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Jay Cutler, Marc Trestman Dooming Bears To Mediocrity

Entering the season with lofty expectations, Jay Cutler and Marc Trestman are letting the Bears’ season slip away.

Jay Cutler

Jay Cutler may have bought Brandon Marshall’s condo, but he’s all but destroyed the Chicago Bears foundation to do it.

Well, check that. In all fairness, the Bears’ demolition of a season hasn’t solely come at Cutler’s bumbling hands. Coach Marc Trestman, unflinching enabler and protector of his erratic and interception-prone quarterback that he is, surely has proven to be just as destructive to what should be the common cause.

That’s why when Marshall joked to the media this week about his “really nice condo” and how he and Cutler’s propensity for making big plays together largely affords him such levels of opulence paying Bears’ fans fail to see the humor.

And how could they given the nightmare this season seems to be quickly spiraling into? After beginning training camp projected by some as legitimate Super Bowl contenders, the 3-4 Bears now rate as less than average in every viable department. That all starts with Cutler, just as far too many of the team’s would-be drives seem to end with yet another of his boneheaded miscues.

All the frustration was enough for Marshall to take his quarterback to task in the wake of his latest meltdown during last Sunday’s 27-14 loss to Miami, leaving the team winless at Soldier Field and, with Dallas and New Orleans left to make visits, not presented with many promising prospects of improving on that anytime soon.

In each of the Bears’ losses, the man assured and guaranteed of pocketing at least $54 million has turned the ball over multiple times at the most costly times, paving the way for opponents to now average a whopping 9.25 points off such screw-ups.

And the incompetence doesn’t end there. After ranking in the top five in offense last season, the Bears now rate as No. 17, and after finishing 2013 tied for second in scoring they currently rank at No. 13.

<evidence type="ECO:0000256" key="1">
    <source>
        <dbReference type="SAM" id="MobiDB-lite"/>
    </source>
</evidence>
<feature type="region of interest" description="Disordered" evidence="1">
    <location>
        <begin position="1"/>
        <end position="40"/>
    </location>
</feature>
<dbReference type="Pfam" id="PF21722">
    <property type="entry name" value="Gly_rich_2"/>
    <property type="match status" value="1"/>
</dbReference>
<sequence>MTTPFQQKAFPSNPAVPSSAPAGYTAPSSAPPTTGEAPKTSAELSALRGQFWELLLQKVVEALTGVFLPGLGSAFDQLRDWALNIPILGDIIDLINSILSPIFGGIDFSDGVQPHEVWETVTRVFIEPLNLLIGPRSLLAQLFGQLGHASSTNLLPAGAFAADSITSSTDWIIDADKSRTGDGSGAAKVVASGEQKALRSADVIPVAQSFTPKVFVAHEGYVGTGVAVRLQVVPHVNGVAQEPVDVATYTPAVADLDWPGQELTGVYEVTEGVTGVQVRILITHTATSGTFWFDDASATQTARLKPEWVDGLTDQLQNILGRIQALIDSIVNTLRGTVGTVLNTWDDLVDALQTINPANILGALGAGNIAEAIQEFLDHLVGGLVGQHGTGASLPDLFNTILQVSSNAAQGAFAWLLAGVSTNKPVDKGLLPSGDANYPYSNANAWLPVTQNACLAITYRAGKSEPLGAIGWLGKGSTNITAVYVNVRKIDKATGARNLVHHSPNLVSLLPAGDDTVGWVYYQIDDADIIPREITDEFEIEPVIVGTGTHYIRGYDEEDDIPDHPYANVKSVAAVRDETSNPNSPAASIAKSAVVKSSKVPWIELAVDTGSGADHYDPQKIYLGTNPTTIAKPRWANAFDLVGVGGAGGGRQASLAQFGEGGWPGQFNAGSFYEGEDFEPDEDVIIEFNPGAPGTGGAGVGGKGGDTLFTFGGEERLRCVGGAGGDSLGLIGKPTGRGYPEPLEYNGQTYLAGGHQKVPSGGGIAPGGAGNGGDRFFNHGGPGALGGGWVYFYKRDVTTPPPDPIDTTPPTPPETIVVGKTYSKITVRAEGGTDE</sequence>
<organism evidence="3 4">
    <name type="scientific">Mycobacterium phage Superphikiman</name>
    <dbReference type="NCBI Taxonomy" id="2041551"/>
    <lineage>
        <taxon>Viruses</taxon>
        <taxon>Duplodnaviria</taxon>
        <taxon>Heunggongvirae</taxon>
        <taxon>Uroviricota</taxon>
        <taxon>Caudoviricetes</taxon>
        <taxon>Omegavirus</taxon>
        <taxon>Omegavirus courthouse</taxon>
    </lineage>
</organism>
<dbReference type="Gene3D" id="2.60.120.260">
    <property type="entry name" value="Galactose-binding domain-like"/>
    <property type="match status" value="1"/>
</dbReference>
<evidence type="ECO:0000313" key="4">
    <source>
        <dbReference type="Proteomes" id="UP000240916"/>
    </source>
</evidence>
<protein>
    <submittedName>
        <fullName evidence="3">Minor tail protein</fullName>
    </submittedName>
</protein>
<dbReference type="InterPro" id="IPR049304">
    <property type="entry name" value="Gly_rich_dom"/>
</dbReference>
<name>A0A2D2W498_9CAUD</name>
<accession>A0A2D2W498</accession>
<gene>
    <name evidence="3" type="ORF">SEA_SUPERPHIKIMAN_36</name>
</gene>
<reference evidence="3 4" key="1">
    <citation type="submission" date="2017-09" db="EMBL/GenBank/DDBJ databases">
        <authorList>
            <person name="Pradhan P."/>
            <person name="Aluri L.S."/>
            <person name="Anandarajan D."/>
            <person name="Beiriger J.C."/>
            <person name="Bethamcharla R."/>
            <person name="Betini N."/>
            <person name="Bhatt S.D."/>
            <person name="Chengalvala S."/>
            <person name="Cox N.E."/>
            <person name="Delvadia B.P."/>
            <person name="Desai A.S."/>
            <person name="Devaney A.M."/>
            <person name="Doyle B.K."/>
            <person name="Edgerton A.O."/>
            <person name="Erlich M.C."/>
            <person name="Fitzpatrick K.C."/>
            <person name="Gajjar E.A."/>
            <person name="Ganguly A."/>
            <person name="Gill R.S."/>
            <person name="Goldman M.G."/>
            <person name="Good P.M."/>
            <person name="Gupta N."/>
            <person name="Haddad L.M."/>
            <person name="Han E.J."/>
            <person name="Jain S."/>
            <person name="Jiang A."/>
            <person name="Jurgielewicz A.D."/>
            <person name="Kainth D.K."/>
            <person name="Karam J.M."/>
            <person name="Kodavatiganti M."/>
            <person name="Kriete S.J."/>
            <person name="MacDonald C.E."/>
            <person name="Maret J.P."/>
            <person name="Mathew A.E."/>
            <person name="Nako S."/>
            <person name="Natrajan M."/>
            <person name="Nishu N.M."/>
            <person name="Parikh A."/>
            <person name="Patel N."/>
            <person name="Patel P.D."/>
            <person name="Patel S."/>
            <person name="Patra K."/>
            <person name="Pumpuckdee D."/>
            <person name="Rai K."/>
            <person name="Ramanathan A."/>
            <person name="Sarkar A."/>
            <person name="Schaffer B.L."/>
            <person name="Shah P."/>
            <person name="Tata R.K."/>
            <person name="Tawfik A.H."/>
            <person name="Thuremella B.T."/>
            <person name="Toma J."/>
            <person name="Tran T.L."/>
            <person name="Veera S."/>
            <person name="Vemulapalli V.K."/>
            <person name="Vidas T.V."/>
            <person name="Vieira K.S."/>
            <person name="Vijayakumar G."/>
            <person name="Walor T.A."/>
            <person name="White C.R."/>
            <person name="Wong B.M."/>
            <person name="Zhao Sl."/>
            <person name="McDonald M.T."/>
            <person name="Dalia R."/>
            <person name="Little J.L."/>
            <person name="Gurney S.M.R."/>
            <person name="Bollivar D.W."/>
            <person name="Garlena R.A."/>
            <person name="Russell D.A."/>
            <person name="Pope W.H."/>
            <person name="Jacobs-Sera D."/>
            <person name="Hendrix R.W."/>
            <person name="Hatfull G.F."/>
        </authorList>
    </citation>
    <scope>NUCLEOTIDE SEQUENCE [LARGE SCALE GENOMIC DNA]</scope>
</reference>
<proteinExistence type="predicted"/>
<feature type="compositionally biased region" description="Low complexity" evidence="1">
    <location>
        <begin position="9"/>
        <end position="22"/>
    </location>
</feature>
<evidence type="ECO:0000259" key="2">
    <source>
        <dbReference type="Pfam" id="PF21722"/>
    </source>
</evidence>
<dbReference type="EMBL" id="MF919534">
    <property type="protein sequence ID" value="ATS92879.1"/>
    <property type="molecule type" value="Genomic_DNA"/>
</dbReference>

“Same mistakes, same mistakes, same mistakes,” Marshall bemoaned to ESPN during his short stint of brevity. “We’ve got to protect the football. We’ve got to execute the game plan. We’ve got to adjust when things don’t go as we saw on the film.”

But how do those things truly matter when Marc Trestman, no matter what, seems to be totally tuned out where the shortcomings of Jay Cutler are concerned? How much can the players really do to change things when their coach won’t even admit that teammates like Marshall might be justified in demanding more accountability from their best-paid star?

“I don’t think that was the case at all yesterday,” he said of rumors of Marshall calling out Cutler. “What I understood happened after the game was players expressing themselves in different ways, at their disappointment in the loss. I don’t think it’s anything more than that. I’ve heard players express themselves dramatically in wins, too, that they were angry we didn’t win the right way or that we weren’t as good as we can be.”

But the Bears aren’t winning and they definitely aren’t playing the right way, leaving Marshall with every conceivable reason to be peeved. And much of that ire can rightfully be cast in the direction of Jay Cutler and Marc Trestman.

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